The jumpsuits! The chopper! The tear-jerking stories! Hit 90s series Challenge Anneka made a pin-up of Anneka Rice, but – even though she was asked to be a Bond Girl – she insists…I’m not a very SEXY person
- Anneka Rice, 64, opens up about her legacy ahead of her return to TV screens
- READ MORE: Anneka Rice is ‘horrified’ when looking at photos of herself
She’s back! Anneka Rice is putting on a jumpsuit, getting in a helicopter and flying all over the country to help people in need again, more than 30 years after the launch of Challenge Anneka.
‘There has been an outpouring of sweetness,’ says this vivacious force of nature, who will face four uphill tasks in the new Channel 5 series, just as she did in the 90s when it had a huge primetime audience.
‘Nothing’s changed, people are still keen to come forward, except that they now spend a lot of time stroking my arm and going, “You were my childhood!”‘
Anneka doesn’t mind in the slightest, if it helps her get the free materials and willing hands she needs to build a centre for abandoned dogs in Kent, put up a river pontoon for land-locked sea cadets in Luton, open a new food hub in Stockton or create a memory village for people with dementia on The Wirral. And each miraculous build has to be done in just a few days, while the clock is ticking.
If the format sounds familiar, it’s because Challenge Anneka – which she devised herself – was the show that came first, preparing the way for the likes of DIY SOS and Garden Rescue.
Anneka Rice is putting on a jumpsuit, getting in a helicopter and flying all over the country to help people in need again, more than 30 years after the launch of Challenge Anneka
‘I suppose it’s the right time to come back,’ Anneka says, ‘because all the mums in their 30s and people who are in a position to volunteer now were our peak audience back in the day, when they used to see us at teatime on Saturday before Noel’s House Party.’
Challenge Anneka ran for seven series between 1989 and 1995 and made Anneka a household name.
Lots of people admired her ability to get things done, some just fancied her in a jumpsuit, but everyone watched. Now the show is being revived, with modern versions of the trademark truck, beach buggy and helicopter.
Anneka also looks much the same at the age of 64, and was often recognised.
‘We had to edit out all the times people said, “Are you doing that again? I used to love watching you at my nan’s house.” I understand, because I felt like that about Bruce Forsyth, having grown up watching The Generation Game. I blushed when I first met him. It’s the same excitement, isn’t it?’
There’s a generation of women called Anneka because of her. ‘They were named in the haze of Lycra excitement and now they’re part of my team,’ she says with pride.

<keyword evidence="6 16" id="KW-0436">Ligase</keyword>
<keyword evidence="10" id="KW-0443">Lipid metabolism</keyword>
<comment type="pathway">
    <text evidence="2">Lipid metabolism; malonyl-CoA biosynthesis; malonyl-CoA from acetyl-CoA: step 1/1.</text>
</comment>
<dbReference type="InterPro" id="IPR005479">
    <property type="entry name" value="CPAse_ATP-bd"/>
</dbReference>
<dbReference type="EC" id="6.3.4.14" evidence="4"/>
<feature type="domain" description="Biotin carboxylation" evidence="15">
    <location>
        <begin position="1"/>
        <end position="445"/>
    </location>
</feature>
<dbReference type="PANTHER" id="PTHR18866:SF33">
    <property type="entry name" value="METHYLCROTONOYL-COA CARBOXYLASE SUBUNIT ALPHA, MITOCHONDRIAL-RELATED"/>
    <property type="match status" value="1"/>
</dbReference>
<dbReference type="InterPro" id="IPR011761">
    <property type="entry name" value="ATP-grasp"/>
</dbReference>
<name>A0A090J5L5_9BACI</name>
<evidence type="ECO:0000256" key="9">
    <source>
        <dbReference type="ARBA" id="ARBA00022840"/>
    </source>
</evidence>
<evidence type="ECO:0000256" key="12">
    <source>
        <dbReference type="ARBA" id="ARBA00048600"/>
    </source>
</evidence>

Then there are those whose lives were transformed the first time and are coming back to help, like the architect of the Stockton food hub who was inspired after seeing Challenge Anneka come to town as a boy.
‘He was a 12-year-old when we rolled into a deprived area in Northern Ireland. He watched the community build a playground and thought, “That’s what I want to do, see something rise from the earth like that.” And now he’s a grown man, helping that happen. Oh God, I will literally start crying.’
Challenge Anneka ran for seven series between 1989 and 1995 and made the presenter a household name
Anneka flicks away tears in the bar near her home in Barnes, southwest London, where we meet. She apologises for being tired after spending the morning doing volunteer work, all off camera, but actually appears bright and engaged in a flying jacket covered in patches.
‘I’ve had this since the 80s,’ she says. ‘I don’t know who made it but I love it. Look how it’s all collapsed inside. It’s lovely.’
She laughs when reminded of a scene in the first episode of the new series when a young woman on the end of the line at a supply company has no idea who she is. Anneka asks sheepishly if anyone older can come to the phone.
‘There was a lot of that. We own it. We’ve got to, because anyone under 30 is not going to have a clue, are they?’
Yet back in the 80s, Anneka Rice was as famous as any of today’s social media stars, due to a show called Treasure Hunt, which had her chasing all over the world while contestants in the studio looked up reference books and tried to solve clues, in the days before the internet.
‘The producers put me in control, calling the shots, which just had not been seen,’ she says. ‘Women were either newsreaders or being chased around by Benny Hill. Or in a frothy red bikini draped over a car as a prize on The Golden Shot.’
Anneka was so famous that her waxwork was suspended in the entrance hall of Madame Tussauds, hanging from a rope ladder as if descending from the chopper. ‘My life exploded. That was when the Bond thing happened,’ she says.
Yes, as in 007.
‘I got a call from [Bond producer] Cubby Broccoli, asking would I be interested to talk to him about James Bond? They put me in a studio in Soho and asked me to do a few moves, like this [she does a karate chop]. At the end we were chatting and Cubby said the words “Bond girl”. I hadn’t realised he wanted me as a Bond girl, which to my mind was not on, being very feminist. I didn’t want to be Ursula Andress coming out of the sea and sleeping with James Bond. I wanted to be James Bond!
‘I said, “Sorry, that’s not for me. I really don’t want to be a Bond girl. I don’t want to be waiting for him in bed in a negligee.” Then I just wandered off into Soho.’
Does she regret it?
‘That would have been an amazing thing to do. There was too much crowding into my life and I probably missed a few things. I have very strong ideas about how women are perceived and being a Bond girl didn’t fit into my thinking.’